The Grand Rapids Gold is working with downtown entertainment officials to see whether Van Andel Arena could be the minor league basketball team’s new venue, according to a team executive.
The team is actively searching for a new home arena following an announcement today that the DeltaPlex Arena & Conference Center in Walker is closing at the end of July. The Gold — a National Basketball Association G-League team that operated as the Grand Rapids Drive for its first seven seasons — has called the DeltaPlex home since 2014.
“That 6,000 (capacity) that was at the DeltaPlex is really kind of in our wheelhouse for size,” said team founder and President Steve Jbara, suggesting Van Andel Arena would be a likely candidate for a new home venue. “There aren’t really a lot of them around, and if there are, you can’t sell booze or the dates are tricky. So I don’t think you’ll be shocked with the place we did find.”
A representative with ASM Global, which manages the 12,000-capacity Van Andel Arena, declined to comment.
Jbara spoke with MiBiz on the heels of an announcement today from DeltaPlex President Joel Langlois that his venue will cease operations beginning July 31. Langlois sold the property on Dec. 23, 2021, for $5.5 million to DEG Development Co. LLC, which is registered to Visser Development Inc. co-owner Bruce Visser.
A Visser Development representative declined to comment for this story.
Jbara said Langlois notified him about a month ago that the arena — located at 2500 Turner Ave. NW — would shut down operations this summer, sending Jbara and his staff looking for a comparable venue.
The Gold needs a venue that meets criteria laid out by the NBA G-League, including furnished locker rooms for teams, coaches and officials. While the league was strict on the inclusion of certain amenities, none of the demands were “over the top,” Jbara said.
The Gold practice at Calvin University, which includes a venue that Jbara admitted would be the perfect size for the team’s needs, but the team would not be permitted to sell alcohol at the location.
Van Andel Arena in downtown Grand Rapids stands as the obvious frontrunner. Jbara said the Gold has been working with arena officials to probe whether scheduling would be feasible.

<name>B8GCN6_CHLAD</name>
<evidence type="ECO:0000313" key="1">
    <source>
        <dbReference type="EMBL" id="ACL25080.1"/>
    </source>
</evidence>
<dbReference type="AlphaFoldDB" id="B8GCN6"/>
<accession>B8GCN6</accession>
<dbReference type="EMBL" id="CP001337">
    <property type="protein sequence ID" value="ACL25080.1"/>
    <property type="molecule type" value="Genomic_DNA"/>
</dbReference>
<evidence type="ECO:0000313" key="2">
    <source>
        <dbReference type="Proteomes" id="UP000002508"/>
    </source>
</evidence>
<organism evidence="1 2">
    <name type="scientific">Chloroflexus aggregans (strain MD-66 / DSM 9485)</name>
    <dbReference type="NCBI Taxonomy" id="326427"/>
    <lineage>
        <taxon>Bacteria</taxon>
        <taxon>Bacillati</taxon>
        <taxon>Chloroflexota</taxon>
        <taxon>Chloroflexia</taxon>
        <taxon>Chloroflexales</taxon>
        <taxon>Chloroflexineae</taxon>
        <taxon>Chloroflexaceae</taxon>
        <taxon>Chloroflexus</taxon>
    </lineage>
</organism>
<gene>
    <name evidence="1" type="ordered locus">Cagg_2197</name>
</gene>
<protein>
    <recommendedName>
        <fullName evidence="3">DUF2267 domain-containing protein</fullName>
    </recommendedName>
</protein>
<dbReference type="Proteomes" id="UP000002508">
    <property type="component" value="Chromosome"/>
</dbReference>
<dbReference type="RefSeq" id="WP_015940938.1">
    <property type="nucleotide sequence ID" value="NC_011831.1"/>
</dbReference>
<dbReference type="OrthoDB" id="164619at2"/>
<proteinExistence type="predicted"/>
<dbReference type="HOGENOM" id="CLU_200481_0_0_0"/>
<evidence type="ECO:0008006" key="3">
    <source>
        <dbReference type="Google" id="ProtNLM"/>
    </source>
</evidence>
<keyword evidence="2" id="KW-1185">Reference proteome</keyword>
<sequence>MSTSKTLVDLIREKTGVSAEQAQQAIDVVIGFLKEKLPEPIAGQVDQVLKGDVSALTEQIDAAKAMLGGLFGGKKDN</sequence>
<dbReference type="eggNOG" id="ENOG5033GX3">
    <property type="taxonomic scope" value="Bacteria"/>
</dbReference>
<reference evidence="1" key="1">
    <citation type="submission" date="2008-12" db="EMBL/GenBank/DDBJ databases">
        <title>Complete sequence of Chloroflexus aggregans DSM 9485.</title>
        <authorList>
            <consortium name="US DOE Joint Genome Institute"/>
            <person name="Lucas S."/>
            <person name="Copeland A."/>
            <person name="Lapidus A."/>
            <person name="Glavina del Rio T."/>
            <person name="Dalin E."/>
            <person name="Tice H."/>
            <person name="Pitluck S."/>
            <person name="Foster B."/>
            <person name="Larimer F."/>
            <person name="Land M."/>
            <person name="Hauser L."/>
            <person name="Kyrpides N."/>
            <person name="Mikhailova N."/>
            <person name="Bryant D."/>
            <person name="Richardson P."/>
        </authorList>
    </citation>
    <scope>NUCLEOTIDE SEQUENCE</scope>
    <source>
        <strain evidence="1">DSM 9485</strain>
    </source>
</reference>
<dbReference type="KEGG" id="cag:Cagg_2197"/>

“We’ve been trying to work with (Van Andel Arena) and the league on some flexibility and to figure out the schedule process,” Jbara said. “For example, we need about 65 holds to come up with our 24-game (home) schedule.”
Playing home games in downtown Grand Rapids, as opposed to the DeltaPlex about 4 miles north in Walker, comes with a few distinct benefits, including walkup patrons, Jbara said.
“Every person that came out to a game (at the DeltaPlex) was a pull by us,” Jbara said. “And the other thing is college students. At the DeltaPlex, we didn’t really have the transportation. The buses didn’t go there for kids to come from Allendale or over from Calvin.”
The Gold is in the first year of a three-year agreement serving as an affiliate to the NBA’s Denver Nuggets. The Gold formerly was affiliated with the Detroit Pistons, which only would commit to short-term agreements at a time, according to Jbara.
This summer, Jbara expects the Gold to sign an extension with the Nuggets — who are currently down three games to one to the Golden State Warriors in the first round of the NBA playoffs — to usher in the stability of a long-term deal.
“The Nuggets have really given us the flexibility of calling this a long-term partnership,” he said. “It gives us the opportunity to invest in some place and take a shot at maybe some place we looked at before and weren’t sure if we were right for yet.”
Meanwhile, the DeltaPlex will shut down after 25 years of hosting various sporting events, concerts and conventions. Langlois cited the COVID-19 pandemic, and the accompanying shutdowns of public events, as a primary reason for his decision.
“During that time, many of our expenses did not stop while we saw little to no income,” Langlois said in a statement to the media today. “The few events and facility use over that time were, for the most part, done without any expectation of rent and was done as part of our civic obligation to give back to our community during a difficult time.”
“Even though the past few years have been challenging, the decision to close has been difficult,” Langlois added.
Staff Writer Kate Carlson and Managing Editor Andy Balaskovitz contributed to this story.